There was an Italian manager celebrating. Tottenham Hotspur stadium grass but it wasn’t Antonio Conte. Stefano Pioli was bouncing with an uncoordinated abandon. He was not his compatriot; not after the lameest and most tame Champions League exits Conte may look like the Tottenham manager who doesn’t want to manage Tottenham. They were largely unwatchable, as it was supposed to be a spectacular match against the seven-time European champion. MilanIt was torture. But then, an increasingly glamorous rendezvous in the Serie A-win series brought heavy cheer to this area of north London.
There were reminders of what the night should be like. Steve Perryman was on the field at halftime. Tottenham’s record-breaking player was an uneven goalscorer, but scored a goal against AC Milan in a European semi-final half a century ago. Ten years ago, as stadium announcer Pete Abbott emphasized, Spurs became the first English club to lift a European trophy. Their histories are built on such achievements, and so is their identity. He had a glamor, a style, a romance. Not now.
In the days when they were still winning silver medals, they were the definitive trophy team. Inconsistent but exciting, they can wake themselves up for big events. Conte’s Spurs, by contrast, slumbered into a stalemate. Misguided as a Spurs manager, mistaking his fan base, missing the must-have entertainment that has been an integral part of Tottenham for years, one evening was a small universe of where his reign went wrong. A season unraveled amidst infertility and shyness. A team that rarely displays its ambition to win games has shown a self-defeating dullness. Not for the first time, Conte’s pragmatism did not seem pragmatic. Tottenham attempted to score two goals in a game they should have won.
In other words, the name that will play in the quarter-finals of the Champions League is AC Milan. A missed opportunity for Tottenham raises questions about when they will get another chance like this. Or, actually, who will be at the helm then. Conte and Tottenham is a loveless marriage leading to divorce; It’s just a matter of who petitions and when. The trial breakup may have come courtesy of gallbladder surgery, but his absence didn’t quite strengthen his heart. Chances are that neither of them will want to commit anymore. The ultimate short-term specialist, Conte signed up for just 18 months to get started. His heart wasn’t visible at Tottenham long before he had a gallbladder.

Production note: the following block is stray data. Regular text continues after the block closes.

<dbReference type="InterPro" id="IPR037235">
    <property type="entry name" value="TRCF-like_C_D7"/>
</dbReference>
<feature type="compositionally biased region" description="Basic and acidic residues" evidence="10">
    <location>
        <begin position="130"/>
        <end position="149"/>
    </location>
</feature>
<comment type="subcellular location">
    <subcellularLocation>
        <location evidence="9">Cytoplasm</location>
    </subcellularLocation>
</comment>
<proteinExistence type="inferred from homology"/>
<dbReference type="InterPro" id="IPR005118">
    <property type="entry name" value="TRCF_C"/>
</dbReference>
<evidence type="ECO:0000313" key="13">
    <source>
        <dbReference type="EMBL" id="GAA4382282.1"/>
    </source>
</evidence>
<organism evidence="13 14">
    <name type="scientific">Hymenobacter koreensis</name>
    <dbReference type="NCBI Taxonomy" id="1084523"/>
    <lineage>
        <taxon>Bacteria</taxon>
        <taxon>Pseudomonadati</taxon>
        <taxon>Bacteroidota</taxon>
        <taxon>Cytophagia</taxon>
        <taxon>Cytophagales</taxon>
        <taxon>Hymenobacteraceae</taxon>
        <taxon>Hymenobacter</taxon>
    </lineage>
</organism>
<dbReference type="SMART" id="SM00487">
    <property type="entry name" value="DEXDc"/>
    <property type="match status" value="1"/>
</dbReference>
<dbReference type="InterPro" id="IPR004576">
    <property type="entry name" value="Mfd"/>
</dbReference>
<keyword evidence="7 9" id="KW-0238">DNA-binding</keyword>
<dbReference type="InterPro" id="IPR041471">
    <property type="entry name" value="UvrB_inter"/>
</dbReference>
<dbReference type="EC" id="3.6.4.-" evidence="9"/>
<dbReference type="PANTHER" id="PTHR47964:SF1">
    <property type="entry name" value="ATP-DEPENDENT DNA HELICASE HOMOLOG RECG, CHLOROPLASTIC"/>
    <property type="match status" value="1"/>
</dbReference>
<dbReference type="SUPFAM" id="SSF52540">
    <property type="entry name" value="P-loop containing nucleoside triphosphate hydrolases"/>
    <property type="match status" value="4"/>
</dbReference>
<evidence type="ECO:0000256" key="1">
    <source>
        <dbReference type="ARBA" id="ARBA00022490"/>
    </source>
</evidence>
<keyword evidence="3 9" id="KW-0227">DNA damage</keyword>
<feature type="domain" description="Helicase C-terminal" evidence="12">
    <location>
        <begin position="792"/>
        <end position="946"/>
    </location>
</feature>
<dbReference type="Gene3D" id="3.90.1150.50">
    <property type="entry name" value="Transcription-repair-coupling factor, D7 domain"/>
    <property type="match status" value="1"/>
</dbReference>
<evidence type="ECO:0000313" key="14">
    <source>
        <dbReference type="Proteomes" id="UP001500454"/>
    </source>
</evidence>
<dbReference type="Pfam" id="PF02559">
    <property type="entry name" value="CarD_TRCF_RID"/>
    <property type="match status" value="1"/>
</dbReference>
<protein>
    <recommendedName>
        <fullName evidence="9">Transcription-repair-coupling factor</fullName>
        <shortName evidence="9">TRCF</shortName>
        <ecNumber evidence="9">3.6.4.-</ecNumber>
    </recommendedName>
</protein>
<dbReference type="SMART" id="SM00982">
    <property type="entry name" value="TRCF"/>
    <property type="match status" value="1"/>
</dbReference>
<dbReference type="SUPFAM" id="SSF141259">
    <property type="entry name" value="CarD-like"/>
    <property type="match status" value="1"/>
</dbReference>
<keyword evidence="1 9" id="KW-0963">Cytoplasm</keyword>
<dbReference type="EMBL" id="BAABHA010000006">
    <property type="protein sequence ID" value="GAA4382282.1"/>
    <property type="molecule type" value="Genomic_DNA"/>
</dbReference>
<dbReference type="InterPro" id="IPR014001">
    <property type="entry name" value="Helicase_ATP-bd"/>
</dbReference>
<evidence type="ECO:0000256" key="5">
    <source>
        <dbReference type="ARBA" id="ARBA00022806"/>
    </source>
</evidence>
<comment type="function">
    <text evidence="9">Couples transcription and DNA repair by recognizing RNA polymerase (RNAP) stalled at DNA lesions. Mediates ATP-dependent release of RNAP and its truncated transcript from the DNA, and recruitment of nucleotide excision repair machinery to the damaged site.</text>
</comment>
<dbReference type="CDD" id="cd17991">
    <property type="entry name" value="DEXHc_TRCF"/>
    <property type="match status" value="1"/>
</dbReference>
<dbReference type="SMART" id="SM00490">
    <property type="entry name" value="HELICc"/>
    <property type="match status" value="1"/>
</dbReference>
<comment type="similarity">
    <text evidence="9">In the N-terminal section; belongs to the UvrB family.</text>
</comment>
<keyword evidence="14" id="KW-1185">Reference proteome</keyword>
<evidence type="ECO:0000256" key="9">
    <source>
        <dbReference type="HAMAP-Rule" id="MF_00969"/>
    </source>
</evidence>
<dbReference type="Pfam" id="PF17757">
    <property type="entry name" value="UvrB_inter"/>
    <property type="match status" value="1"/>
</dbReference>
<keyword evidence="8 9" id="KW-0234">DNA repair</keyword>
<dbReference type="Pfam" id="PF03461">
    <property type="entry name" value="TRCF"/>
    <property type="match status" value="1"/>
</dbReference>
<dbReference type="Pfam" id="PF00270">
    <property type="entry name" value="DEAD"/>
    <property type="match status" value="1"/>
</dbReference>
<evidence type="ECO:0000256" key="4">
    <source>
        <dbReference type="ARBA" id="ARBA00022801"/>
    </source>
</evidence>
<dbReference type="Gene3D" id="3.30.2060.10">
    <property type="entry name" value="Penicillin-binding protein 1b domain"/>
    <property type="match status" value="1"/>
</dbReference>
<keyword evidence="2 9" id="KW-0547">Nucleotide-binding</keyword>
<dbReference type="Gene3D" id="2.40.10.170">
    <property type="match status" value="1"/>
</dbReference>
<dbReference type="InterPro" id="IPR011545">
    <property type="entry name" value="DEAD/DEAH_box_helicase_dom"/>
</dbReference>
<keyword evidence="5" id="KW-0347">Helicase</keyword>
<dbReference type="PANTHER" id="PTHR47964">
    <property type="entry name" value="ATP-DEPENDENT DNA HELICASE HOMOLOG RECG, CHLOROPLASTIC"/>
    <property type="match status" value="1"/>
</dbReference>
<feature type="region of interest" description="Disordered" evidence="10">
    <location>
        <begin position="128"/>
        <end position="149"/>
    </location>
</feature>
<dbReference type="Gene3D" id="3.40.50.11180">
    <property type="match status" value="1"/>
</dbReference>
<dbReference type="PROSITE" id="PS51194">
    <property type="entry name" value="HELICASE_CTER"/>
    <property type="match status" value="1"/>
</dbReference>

“The club knows very well what my vision is. It’s an area where they probably don’t fit in, as their vision involves spending large sums of money. We’ll discuss and decide at the end of the season,” said Conte. I have an ongoing contract and we’ll see how the season ends.” He may be joking, adding in native Italian. “You never know, the club might want to get rid of me early.” Even though the Spurs are still in the top four, that’s a plausible scenario: if Conte feels very toxic. , if the negativity is seen as too strenuous, if Tottenham would prefer to end the campaign as Ryan Mason’s replacement.
Conte brings a winning mentality at best, a culture of excuses at worst. He has released his current two favorites in two different languages with the Spurs. Last season in the Conference League and that Milan are the reigning Italian champions. Every single one of them is true, but the attempt to portray the Spurs as the weaklings ignored the financial realities. One of these clubs spent £170m last summer, but that was not clear from Tottenham’s performance. They celebrated qualifying for the Champions League but made a loose attempt to stay in it.
“Right now, we don’t have a solid foundation to fight and be competitive to win,” Conte complained, with his usual inference that it wasn’t his fault. “Historically, these two clubs are on completely different levels. Milan won the Serie A title last season, while we miraculously moved up from ninth to fourth. So this is definitely a step forward.”
Yet 2023 brought wins over Manchester City, West Ham and Chelsea, but also setback, not progress: few fans booed at the final whistle seemed to see a third goalless game one step ahead. “I’m sorry for the fans, but we can’t invent the win,” Conte said.
For him it was a recession. A manager who likes to portray himself as a winner has little success in Europe. He reached the last 16 in the Champions League group stages with Juventus and Inter, and Chelsea and Tottenham. There was an element that wasn’t surprising in that, and there was a sense of acceptance between attempts to evade blame. Parting ways seems inevitable. It’s hard to frame it all as Daniel Levy and Tottenham’s fault.
“Perhaps they had higher expectations and they might be disappointed,” Conte seemed to sense a truth as he said in his native language. They were right to hold higher expectations, too. Conte and Tottenham have descended into realms of disappointment. And the best way to get out of them is definitely separately.